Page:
My husband already thinks I'm slightly deranged from all this gardening obsessing, so I think this would put me over into the certifiable category. I'm pretty sure I'm going to do it, but maybe my husband is correct, and this just puts me one step closer to my own special kind of bin (looney, that is).
As we're in the depths of winter here in Massachusetts, my yearning for gardening seems to be inversely proportional to the mercury level. I troll my favorite seed and plant sellers (Bluestone, Antique Rose Emporium, and Pinetree Gardens), compulsively loading up my cart, then leaving the site, swearing I'm only going to buy plants from Kane's Flower World on May 1st.
I did, of course, order some seeds from Pinetree. I'm obsessed with Nasturtiums, several neighbors mentioned that they missed the giant sunflowers I had planted the year before, but opted against last year, and I've decided that I can't have enough basil.
Thinking about the rest of the seeds I'm going to start , I stumbled across this story on MSN, "Five Foods it's Cheaper to Grow." And usually, I'm a bit dubious about gardening advice from the major media, but I actually agreed with what they said. With limited time, space (heat and light too), and money, I had to think hard about what I really enjoying growing and eating, and if any newbie gardeners are thinking about making a stab at it, it's a good article for some general advice.
After my own first attempts with the veggie patch last summer, I've whittled down my list of plants significantly. This year, I'm going to focus mainly on tomatoes, basil, lettuce, and try to get by with just one cucumber and zucchini plant each (way too many cukes last year from just two plants), and then maybe buy a couple pepper plants (the Massachusetts growing season is really too short to start them from seed).
Now I have to try and hold myself back from starting up my seed operation, and count the days until March. I'm sort of satisfying myself with indoor plants and forced bulbs, but man, winters are tough on a gardener in New England.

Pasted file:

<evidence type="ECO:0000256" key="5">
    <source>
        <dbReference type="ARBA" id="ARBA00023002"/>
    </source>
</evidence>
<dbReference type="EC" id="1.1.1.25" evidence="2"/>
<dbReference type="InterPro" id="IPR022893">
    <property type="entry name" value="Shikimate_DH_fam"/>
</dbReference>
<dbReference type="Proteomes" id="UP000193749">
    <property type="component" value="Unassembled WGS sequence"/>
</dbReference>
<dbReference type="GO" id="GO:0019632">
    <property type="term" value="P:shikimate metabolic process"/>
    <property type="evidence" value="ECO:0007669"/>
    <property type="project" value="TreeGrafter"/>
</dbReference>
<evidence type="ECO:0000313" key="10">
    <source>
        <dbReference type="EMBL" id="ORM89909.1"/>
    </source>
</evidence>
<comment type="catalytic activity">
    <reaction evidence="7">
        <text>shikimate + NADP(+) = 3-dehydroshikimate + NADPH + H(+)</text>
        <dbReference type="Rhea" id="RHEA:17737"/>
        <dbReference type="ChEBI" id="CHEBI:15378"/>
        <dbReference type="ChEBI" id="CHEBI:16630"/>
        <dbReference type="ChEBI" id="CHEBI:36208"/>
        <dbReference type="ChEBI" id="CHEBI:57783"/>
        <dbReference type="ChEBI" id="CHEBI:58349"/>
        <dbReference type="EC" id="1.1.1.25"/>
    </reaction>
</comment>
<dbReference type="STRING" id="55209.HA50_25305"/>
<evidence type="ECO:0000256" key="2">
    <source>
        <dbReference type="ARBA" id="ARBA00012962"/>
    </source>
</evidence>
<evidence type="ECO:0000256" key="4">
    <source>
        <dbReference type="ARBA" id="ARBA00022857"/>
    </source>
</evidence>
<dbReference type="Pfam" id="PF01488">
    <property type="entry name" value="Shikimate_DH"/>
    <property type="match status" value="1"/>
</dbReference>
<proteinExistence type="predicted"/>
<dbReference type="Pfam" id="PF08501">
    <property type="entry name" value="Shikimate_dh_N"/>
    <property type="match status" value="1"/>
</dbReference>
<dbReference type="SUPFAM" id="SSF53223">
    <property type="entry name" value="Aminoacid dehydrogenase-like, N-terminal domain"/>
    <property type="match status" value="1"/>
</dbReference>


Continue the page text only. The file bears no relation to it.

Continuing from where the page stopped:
I made my bi-weekly pilgrimage to the Swampscott Library with my son, and saw a few interesting sights along the way (besides watching my son repeatedly fling himself onto the snowbanks lining the sidewalks--oh, to be five again and loving snow!).
Of course, since my house was the first stop, I had to memorialize the 5-15 inches of fluffly stuff we got this weekend.
Quite a change from this shot from late June:
Of course, it's hard to appreciate January in Massachusetts, with pictures like the above, just teasing us, but I like to think that days like this makes me appreciate the warmer weather even more. And there are some lovely things to see, like these Sedum seed heads poking out of the snow at a house along the way to the library.
Or even slightly more whimsical sights, like this green chair and blue hose. They sort of make me think the owner was in the middle of the driveway, enjoying a sunny day in his/her garden, and then bamm! a blizzard struck.
And even on a day when it doesn't get much above 30, these Rhododendron flower buds, were a hopeful reminder that Spring will come.
100% obsessed with gardening, I have been playing with plants in my yard for the past 10 years and writing about my experiences whenever I had the time. The planets aligned recently when I joined the amazing GreatGardenSupply.com / Northeast Nursery eCommerce team, as a writer, eCommerce Specialist, and general know-it-all.
In my pre-GreatGardenSupply.com life, I worked as a Pharma industry consultant, Social Studies Teacher, and Web Strategist for a major Fortune 500 Financial Services firm. I have degrees in Economics and Education, and love researching, analyzing and writing about the latest trends.
Give me a problem or a question, and I will do my best to find the latest science-based research, and get the answers back to you in an easily-digested form.